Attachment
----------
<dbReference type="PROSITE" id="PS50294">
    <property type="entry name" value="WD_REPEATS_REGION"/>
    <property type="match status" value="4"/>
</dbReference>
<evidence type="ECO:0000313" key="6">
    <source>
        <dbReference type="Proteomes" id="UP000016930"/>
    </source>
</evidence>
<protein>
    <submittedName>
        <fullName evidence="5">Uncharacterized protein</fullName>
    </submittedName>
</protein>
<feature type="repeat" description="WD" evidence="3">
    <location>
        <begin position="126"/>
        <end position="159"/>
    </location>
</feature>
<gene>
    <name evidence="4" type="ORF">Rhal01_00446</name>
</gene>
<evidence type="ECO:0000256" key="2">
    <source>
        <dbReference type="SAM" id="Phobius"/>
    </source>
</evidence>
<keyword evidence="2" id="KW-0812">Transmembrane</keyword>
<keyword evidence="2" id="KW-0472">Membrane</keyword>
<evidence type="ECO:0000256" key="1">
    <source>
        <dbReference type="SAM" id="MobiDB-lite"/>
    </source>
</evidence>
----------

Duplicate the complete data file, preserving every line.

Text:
<dbReference type="PROSITE" id="PS50294">
    <property type="entry name" value="WD_REPEATS_REGION"/>
    <property type="match status" value="4"/>
</dbReference>
<evidence type="ECO:0000313" key="6">
    <source>
        <dbReference type="Proteomes" id="UP000016930"/>
    </source>
</evidence>
<protein>
    <submittedName>
        <fullName evidence="5">Uncharacterized protein</fullName>
    </submittedName>
</protein>
<feature type="repeat" description="WD" evidence="3">
    <location>
        <begin position="126"/>
        <end position="159"/>
    </location>
</feature>
<gene>
    <name evidence="4" type="ORF">Rhal01_00446</name>
</gene>
<evidence type="ECO:0000256" key="2">
    <source>
        <dbReference type="SAM" id="Phobius"/>
    </source>
</evidence>
<keyword evidence="2" id="KW-0812">Transmembrane</keyword>
<keyword evidence="2" id="KW-0472">Membrane</keyword>
<evidence type="ECO:0000256" key="1">
    <source>
        <dbReference type="SAM" id="MobiDB-lite"/>
    </source>
</evidence>